In lieu of an abstract, here is a brief excerpt of the content:

  • A Wider View of Librarians in the Academy
  • Sarah M. Pritchard (bio)

We now take for granted an array of partnerships between the library and other campus units, especially those related to information technology, writing centers, university presses, offices of research, and, of course, instructional programs. And we have come to expect that individual librarians will be valued contributors to committees on technology planning, scholarly communication, and the library component of accreditation. But what about substantive involvement with the array of committees and projects that do not have “information services” flashing out in red neon lights? Librarians can bring a well-honed set of skills to the table as well as insights from diverse experiences with complex workplace settings, which are of great value to the business of the university yet less frequently recognized. These kinds of collaborations are rarely addressed in our own professional literature.

More than a portfolio of knowledge that applies only to the processes of library science, librarians have both direct involvement with many other campus services (as “users”), as well as integrative, analytical, assessment, and management abilities that contribute to effective teams and planning in such areas as:

  • • Strategic planning

  • • Human resources (for example, work/family support, flex time, job sharing, ergonomics, and labor relations)

  • • Institutional review boards

  • • Accreditation preparation (beyond merely the library component)

  • • Academic program review [End Page 463]

  • • Institutional research

  • • Campus space master plans

  • • Student affairs and residential life

  • • Enterprise systems implementation (such as finance, HR, and advancement)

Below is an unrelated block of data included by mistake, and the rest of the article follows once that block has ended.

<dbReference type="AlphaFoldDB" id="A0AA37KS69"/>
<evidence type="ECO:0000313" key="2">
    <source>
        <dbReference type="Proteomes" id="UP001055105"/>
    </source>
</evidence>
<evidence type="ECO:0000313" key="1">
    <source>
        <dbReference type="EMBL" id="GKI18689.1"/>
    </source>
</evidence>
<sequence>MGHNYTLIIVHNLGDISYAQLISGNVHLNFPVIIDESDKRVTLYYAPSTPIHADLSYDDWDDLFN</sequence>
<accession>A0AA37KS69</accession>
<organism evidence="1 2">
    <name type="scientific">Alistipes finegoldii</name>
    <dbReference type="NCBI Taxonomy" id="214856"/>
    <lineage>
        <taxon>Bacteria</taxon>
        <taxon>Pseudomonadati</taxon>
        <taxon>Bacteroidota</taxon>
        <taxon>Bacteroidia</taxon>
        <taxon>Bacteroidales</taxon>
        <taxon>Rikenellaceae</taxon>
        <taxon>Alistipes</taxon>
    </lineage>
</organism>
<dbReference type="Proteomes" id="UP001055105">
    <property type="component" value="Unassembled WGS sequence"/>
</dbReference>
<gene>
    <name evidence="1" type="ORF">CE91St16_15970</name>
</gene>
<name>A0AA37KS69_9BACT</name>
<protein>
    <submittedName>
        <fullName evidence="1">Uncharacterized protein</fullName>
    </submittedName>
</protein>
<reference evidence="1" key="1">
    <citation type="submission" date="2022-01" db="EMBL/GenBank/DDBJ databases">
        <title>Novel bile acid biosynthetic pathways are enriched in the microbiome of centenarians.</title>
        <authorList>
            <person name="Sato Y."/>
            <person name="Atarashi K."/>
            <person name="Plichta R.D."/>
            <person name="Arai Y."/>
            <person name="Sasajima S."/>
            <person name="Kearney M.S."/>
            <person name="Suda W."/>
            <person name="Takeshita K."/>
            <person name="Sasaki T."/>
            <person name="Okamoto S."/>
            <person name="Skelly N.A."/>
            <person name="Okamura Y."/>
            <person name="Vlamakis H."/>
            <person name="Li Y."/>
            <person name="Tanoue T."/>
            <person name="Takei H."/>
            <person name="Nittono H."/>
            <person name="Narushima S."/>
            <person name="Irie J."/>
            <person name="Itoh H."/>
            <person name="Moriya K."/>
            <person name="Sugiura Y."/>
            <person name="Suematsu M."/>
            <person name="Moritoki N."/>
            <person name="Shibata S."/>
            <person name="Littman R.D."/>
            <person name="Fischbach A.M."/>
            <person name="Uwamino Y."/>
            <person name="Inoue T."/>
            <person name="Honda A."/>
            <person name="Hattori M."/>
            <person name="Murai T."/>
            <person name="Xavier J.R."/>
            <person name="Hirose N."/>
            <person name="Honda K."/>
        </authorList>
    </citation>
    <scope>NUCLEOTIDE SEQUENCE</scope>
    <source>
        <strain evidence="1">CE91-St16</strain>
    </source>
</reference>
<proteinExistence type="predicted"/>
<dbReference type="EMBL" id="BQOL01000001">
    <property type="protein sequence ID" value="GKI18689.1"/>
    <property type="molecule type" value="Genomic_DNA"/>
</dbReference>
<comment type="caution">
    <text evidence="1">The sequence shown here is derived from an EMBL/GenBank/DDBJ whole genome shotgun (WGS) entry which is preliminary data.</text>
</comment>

• • Sustainability initiatives

  • • Community/alumni relations

These topics are the focus of endless articles in the literature of higher education, yet only occasionally are such pieces written by librarians or do they articulate a process wherein librarians play a role. Certainly, we can point to campuses where there are examples of librarians working in these areas, but those cases have not generated writings that demonstrate new syntheses that help in the ongoing transformation of higher education. We need to get away from simple stereotypes or semantic blinders that make it difficult to look beyond the “library” in order to see the librarians themselves. Libraries are large, multifaceted organizations that require staff with an up-to-date understanding of most of the above topics; yet, because such topics are not intrinsically related to the provision of information and research services, they are not thought to be areas in which librarians excel. It is libraries that were among the first departments on campus, for example, to be in a position to offer flex time, compressed workweeks, and work-from-home options; and librarians had to work out all of the policies and workflows to support these opportunities. The work that librarians have been doing for over 30 years to implement multi-module automated systems with intricate relational data structures, decision rules, and authentication controls is directly relevant to the enterprise application software installations that notoriously stymie many campuses. “Informatics” is increasingly the buzzword for the tools and organizational work needed in data-intensive research. Carried out in high-end science and technical labs, this work is viewed as new and arcane but, in fact, uses concepts long embedded in librarianship.

Librarians dutifully fulfill the obligations of good campus citizens, serving on many committees on university matters from food service to the United Way, simply because the project requires representation from every campus unit. But what about the potential for writing and research that derives from looking at important university issues with a librarian’s eye? Whether in large universities or small colleges, whether front-line professionals or senior managers, librarians are constantly occupied with resource allocation, project management, assessment, taxonomy, outreach, and the design of services. They interact with every conceivable external constituency and confront a staggering range of policy, ethical, communication, negotiation, and personnel challenges. The opportunity for “translational” approaches—mapping these skills to institutional needs—looms large. Conversely, when this applicability is ignored or trivialized, a university loses the full potential of its human talent pool, a risk we should not take at a time when economic constraints mean that the workforce is shrinking. [End Page 464]

The editors of portal would like to encourage librarians to develop articles identifying the elements of “other” campus...


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